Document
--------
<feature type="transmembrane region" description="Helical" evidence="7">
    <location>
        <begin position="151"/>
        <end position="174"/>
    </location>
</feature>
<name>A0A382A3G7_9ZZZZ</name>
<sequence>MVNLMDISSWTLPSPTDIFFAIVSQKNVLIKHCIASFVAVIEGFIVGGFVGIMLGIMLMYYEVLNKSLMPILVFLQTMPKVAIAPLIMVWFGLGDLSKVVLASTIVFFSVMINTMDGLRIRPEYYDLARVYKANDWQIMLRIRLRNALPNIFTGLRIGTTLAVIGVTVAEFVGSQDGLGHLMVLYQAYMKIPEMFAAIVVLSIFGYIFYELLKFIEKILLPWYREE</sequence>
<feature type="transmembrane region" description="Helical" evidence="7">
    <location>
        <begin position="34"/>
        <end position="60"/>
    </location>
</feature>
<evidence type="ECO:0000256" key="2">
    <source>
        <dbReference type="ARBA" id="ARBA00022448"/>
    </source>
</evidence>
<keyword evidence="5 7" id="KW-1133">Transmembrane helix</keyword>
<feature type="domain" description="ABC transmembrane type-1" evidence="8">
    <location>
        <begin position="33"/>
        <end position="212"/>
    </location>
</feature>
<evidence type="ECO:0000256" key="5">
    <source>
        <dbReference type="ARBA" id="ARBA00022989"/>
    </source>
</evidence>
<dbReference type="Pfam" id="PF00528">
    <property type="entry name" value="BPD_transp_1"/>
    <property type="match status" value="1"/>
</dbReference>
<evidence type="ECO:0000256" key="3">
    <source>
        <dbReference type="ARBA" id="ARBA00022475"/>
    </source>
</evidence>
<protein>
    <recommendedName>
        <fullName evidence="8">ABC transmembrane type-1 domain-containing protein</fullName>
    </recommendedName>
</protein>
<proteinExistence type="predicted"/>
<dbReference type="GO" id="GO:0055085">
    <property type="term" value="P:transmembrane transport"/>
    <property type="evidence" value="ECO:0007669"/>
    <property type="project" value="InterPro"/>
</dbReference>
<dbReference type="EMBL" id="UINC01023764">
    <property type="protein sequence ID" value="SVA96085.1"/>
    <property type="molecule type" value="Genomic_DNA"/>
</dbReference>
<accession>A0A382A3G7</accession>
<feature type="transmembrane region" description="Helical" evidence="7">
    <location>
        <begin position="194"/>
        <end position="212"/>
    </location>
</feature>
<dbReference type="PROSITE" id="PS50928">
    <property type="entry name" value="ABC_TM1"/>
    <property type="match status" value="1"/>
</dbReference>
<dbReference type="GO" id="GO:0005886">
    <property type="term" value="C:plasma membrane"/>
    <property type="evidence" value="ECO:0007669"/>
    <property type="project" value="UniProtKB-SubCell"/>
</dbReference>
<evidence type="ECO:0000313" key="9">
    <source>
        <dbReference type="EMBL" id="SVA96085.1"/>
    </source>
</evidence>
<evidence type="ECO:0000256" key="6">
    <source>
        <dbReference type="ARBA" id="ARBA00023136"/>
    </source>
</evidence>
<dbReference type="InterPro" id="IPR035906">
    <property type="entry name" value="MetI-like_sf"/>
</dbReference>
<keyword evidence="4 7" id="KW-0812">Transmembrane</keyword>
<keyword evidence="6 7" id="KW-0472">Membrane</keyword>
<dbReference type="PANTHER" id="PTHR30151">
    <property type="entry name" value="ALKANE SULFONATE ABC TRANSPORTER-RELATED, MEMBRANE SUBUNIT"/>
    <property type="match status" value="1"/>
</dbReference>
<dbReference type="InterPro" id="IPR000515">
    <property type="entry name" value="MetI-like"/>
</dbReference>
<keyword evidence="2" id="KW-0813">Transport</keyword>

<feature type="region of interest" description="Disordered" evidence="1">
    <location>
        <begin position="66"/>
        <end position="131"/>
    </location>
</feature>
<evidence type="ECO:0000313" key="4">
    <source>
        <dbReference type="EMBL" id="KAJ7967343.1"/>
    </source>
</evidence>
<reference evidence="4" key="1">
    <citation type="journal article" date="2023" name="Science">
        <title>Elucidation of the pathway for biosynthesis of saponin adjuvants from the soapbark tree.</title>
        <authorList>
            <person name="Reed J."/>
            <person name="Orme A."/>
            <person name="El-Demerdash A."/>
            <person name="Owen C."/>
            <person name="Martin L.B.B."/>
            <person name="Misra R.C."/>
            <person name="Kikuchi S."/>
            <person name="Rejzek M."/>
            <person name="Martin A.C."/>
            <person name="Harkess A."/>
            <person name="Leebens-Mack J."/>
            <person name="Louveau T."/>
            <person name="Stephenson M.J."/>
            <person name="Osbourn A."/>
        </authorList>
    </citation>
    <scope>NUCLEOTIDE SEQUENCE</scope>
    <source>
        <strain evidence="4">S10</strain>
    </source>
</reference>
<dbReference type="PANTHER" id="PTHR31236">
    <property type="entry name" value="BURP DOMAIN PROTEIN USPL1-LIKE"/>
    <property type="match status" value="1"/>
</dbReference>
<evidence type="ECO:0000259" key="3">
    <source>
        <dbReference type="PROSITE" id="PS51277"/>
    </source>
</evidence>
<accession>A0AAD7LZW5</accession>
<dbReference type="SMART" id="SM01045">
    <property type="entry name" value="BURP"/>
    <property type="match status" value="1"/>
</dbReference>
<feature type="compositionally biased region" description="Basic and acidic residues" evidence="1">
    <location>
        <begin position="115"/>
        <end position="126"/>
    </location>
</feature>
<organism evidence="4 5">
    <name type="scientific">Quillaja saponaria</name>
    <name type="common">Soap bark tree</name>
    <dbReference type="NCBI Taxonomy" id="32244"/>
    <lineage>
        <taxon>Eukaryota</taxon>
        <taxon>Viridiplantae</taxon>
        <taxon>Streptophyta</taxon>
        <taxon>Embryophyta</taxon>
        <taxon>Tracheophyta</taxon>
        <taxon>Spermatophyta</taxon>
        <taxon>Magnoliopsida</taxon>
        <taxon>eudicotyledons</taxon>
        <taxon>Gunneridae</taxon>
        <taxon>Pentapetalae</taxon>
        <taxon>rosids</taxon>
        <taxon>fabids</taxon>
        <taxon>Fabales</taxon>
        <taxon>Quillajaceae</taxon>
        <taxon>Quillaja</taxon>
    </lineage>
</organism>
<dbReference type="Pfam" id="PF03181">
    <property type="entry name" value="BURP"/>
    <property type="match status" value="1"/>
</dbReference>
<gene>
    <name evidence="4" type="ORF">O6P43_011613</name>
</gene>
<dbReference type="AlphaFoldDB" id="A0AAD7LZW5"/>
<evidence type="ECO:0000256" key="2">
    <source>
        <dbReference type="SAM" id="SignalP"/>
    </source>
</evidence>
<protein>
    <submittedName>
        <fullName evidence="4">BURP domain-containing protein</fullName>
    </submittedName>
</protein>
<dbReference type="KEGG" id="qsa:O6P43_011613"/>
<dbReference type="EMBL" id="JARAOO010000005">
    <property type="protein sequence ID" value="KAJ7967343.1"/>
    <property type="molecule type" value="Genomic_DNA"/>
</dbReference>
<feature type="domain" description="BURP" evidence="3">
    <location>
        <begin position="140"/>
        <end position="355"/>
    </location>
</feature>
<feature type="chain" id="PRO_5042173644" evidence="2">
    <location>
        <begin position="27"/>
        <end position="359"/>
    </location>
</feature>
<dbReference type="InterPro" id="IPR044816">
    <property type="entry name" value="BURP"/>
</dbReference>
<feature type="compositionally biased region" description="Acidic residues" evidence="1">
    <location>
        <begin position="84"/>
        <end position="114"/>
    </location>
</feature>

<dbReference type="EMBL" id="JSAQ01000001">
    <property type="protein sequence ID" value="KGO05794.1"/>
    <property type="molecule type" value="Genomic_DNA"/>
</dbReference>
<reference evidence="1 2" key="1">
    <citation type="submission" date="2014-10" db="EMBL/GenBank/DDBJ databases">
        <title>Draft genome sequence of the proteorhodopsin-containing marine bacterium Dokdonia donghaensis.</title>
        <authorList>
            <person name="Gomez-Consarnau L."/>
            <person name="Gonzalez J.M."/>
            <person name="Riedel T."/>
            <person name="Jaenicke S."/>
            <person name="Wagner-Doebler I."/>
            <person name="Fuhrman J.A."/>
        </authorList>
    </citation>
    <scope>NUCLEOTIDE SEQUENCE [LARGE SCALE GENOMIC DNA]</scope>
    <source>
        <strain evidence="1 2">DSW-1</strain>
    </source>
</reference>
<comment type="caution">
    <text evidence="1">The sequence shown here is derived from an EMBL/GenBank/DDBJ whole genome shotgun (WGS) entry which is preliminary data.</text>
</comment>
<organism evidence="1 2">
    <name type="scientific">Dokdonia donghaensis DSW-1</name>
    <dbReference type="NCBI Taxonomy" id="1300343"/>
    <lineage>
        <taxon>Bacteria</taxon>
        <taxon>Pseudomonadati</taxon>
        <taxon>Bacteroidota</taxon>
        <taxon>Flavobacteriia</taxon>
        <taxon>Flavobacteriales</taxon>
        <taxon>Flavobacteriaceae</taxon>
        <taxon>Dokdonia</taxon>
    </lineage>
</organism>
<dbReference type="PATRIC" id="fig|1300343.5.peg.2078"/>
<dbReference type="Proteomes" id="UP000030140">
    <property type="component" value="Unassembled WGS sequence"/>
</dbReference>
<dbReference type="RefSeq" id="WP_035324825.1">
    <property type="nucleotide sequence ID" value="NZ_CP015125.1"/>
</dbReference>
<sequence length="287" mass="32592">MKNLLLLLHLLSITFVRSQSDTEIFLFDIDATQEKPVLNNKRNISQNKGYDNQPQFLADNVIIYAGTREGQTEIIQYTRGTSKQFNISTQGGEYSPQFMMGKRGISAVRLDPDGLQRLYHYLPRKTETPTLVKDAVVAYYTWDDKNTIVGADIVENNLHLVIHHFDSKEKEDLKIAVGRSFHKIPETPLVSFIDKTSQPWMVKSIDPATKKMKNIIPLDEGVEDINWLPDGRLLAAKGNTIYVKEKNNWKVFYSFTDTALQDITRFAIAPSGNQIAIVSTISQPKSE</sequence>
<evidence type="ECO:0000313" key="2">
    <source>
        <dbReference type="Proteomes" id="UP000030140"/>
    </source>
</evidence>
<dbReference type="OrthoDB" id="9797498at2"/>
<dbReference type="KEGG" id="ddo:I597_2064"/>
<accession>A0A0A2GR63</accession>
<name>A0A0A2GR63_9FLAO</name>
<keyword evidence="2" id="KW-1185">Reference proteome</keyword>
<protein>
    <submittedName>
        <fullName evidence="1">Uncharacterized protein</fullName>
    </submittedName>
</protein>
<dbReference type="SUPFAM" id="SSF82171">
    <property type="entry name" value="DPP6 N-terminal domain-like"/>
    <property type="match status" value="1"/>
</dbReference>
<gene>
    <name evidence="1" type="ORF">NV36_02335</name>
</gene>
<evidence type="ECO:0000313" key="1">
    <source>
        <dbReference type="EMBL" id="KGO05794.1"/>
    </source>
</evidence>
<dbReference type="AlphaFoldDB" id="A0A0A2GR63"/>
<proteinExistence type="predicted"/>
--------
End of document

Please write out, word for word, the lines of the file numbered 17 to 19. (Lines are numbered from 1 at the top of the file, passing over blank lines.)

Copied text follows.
        <dbReference type="ARBA" id="ARBA00022448"/>
    </source>
</evidence>